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    Ive got a biology essay to do which asks How is the structure of cells related to its function?

    Im looking at muscle cells, so could any1 just give me a few pointers. SO far all i can come up with is the increased number of mitochondria.

    Any help is much appreciated.
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    YES....talk ta me
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    (Original post by Peace0fM1nd)
    YES....talk ta me
    How lol? Sorry its just that im not very familiar with the student room.
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    Ah yes, I've forgotten most of that crap. But you can say how it's one long sarcoplasm (I think) rather than different cells next to each other as the point of the cells joining would be a weak point. Then you got myofibrils, actin and **** like that. Sorry if that seemed vague, I've forgotten most of it, just google the stuff man.
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    (Original post by SirRamAlot)
    Ah yes, I've forgotten most of that crap. But you can say how it's one long sarcoplasm (I think) rather than different cells next to each other as the point of the cells joining would be a weak point. Then you got myofibrils and **** like that. Sorry if that seemed vague, I've forgotten most of it, just google the stuff man.
    Thanks for your help. I have googled for ages, but it seems to always get too complicated. Im trying to find out i think how their structure is related to their function.
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    (Original post by diamondblood1)
    How lol? Sorry its just that im not very familiar with the student room.
    the guy above is rite, its easier to google it. your gonna need to make an illustrated diagram of a muscle cell, then try to desrcibe the main features. im pretty sure any food text book will be able to help more and if not then google, text book is best
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    High concentration of mitochondria in muscle cells - they will be using lots of energy so plenty of energy is required via respiration - respiration takes place in mitochondria - more mitochondria = more energy!

    Edit: Haha ~ didn't realise you had mentioned mitochondria. Long and fibre like - Muscle cells contain long, thin myofibrils. Myofibrils are made up of actin and myosin. These proteins enable muscles to contract or expand by sliding over each other.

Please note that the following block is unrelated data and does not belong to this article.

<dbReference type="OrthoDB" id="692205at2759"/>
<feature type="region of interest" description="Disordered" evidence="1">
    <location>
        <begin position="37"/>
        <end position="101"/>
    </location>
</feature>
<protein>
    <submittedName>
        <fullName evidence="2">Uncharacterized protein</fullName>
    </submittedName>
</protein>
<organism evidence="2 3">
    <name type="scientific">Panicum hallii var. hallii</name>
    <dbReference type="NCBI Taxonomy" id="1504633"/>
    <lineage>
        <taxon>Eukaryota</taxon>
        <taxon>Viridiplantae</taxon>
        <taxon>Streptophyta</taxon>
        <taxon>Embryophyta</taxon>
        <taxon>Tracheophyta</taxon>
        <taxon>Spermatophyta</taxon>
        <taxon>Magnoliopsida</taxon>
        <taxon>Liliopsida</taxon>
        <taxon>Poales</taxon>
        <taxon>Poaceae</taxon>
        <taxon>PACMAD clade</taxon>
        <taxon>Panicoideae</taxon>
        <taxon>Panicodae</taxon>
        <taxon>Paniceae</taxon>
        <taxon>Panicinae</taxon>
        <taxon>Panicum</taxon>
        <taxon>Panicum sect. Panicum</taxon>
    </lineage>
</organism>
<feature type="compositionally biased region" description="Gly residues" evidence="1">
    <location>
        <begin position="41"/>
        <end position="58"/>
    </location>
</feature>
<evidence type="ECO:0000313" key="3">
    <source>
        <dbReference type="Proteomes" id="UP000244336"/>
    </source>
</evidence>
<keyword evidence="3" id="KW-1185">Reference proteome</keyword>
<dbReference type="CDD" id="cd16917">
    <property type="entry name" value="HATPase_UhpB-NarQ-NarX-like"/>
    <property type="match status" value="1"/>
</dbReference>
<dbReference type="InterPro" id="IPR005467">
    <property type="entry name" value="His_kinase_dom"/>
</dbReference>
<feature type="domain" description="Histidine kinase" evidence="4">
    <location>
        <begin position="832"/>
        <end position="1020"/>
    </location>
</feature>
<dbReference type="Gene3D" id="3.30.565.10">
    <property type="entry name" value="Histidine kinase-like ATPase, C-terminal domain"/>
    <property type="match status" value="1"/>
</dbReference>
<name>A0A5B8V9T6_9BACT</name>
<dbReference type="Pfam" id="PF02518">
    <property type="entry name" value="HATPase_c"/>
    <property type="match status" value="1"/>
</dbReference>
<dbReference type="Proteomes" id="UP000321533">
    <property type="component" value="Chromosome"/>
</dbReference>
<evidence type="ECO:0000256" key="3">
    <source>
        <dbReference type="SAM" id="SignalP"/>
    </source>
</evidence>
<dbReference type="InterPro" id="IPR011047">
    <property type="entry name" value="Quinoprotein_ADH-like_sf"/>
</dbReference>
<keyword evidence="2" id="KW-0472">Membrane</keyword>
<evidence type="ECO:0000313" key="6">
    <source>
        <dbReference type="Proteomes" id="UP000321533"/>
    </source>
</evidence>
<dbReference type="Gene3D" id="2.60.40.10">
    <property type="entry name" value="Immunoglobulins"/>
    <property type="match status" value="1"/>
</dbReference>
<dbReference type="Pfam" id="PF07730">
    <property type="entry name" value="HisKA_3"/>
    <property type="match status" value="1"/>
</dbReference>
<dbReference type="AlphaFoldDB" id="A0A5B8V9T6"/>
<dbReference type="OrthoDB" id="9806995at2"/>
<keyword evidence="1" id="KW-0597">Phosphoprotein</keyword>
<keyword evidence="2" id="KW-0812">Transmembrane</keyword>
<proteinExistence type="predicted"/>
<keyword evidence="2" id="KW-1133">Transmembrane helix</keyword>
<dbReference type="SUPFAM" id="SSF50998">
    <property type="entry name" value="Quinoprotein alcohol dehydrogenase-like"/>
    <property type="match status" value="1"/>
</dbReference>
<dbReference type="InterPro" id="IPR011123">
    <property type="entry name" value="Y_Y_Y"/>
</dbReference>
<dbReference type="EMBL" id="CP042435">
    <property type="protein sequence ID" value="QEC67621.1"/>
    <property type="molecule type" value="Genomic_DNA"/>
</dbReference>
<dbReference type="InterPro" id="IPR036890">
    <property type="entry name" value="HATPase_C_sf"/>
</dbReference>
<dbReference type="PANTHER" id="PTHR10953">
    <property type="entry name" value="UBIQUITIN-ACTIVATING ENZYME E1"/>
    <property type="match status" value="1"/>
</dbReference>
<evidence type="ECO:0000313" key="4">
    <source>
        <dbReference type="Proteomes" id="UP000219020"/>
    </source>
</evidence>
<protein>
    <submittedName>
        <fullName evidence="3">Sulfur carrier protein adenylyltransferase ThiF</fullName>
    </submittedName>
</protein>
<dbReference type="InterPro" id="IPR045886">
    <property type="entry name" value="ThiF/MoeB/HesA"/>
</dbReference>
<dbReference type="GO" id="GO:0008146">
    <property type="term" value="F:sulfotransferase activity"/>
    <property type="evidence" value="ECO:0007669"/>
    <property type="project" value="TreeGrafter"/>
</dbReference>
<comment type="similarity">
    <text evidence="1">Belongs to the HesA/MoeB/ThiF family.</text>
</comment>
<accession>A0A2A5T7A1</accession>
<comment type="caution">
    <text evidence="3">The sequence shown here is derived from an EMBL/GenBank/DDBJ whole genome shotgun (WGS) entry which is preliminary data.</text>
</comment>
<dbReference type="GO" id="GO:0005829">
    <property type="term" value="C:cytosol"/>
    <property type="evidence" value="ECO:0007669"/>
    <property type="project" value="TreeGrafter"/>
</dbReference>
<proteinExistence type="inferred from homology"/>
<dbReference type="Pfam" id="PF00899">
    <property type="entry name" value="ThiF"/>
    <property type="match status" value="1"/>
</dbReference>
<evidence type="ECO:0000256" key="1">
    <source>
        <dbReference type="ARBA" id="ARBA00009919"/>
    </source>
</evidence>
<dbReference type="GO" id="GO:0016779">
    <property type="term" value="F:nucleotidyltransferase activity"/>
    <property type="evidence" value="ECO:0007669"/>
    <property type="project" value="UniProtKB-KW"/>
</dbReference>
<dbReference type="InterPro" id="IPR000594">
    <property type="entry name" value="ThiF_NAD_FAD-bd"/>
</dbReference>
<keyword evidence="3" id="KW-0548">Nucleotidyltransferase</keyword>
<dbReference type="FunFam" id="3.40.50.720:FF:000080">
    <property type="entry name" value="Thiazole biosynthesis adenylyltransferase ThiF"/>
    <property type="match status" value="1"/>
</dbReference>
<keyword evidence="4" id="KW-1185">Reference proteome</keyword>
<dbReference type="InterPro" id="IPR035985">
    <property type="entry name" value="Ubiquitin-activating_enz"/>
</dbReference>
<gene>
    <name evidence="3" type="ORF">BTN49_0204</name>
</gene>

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    There's the sarcoplasmic reticulum in there, suppling Ca+? ions for the trypomyosin, so it moves and the actin filaments can attach to the myosin heads, power stroke ect.

    It's been a while
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    (Original post by Mann18)
    There's the sarcoplasmic reticulum in there, suppling Ca+? ions for the trypomyosin, so it moves and the actin filaments can attach to the myosin heads, power stroke ect.

    It's been a while
    http://www.youtube.com/watch?v=SauhB2fYQkM

    Explains the above.
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    yep so write about how mitochondria help with respiration by producing ATP form the phosphulate (spelt maybe wrong) gland. You can also write about general terms such as nuclei, RER, SER, Golgi, Ribosomes, Membranes, Lysosomes. And then just link in how it is useful. E.g. Lysosomes contain enzymes to destroy a cell etc...Therefore if the muscle cell were to become damaged and weak then the lysosome could release the enzymes to destroy it.
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    he, seeems like you need to know about specialised cells. So basically you just neeednto research this on websites. Specialised cells include sperm cells, so their shape of the head helps them break into the egg, they have an enzyme in the tip of the head which breaks down the egg, they have a tail to swim and because is requires a lot of energy is needs a lot of mitochondria. Another example is chloroplast, it has lots of chlorphyll for photsynthesis, is is a long rectangular shape so light rays hit it efficiently, it has a thick cell wall made of cellulose for rigidity, and the structure of the cellulose is branched so it is a firm molecule.

    but something like that, just look at specialised cells on google or something. hope this helps
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    (Original post by Organ)
    http://www.youtube.com/watch?v=SauhB2fYQkM

    Explains the above.
    Knew someone would explain it better than I.

    Cheers.
 
 
 
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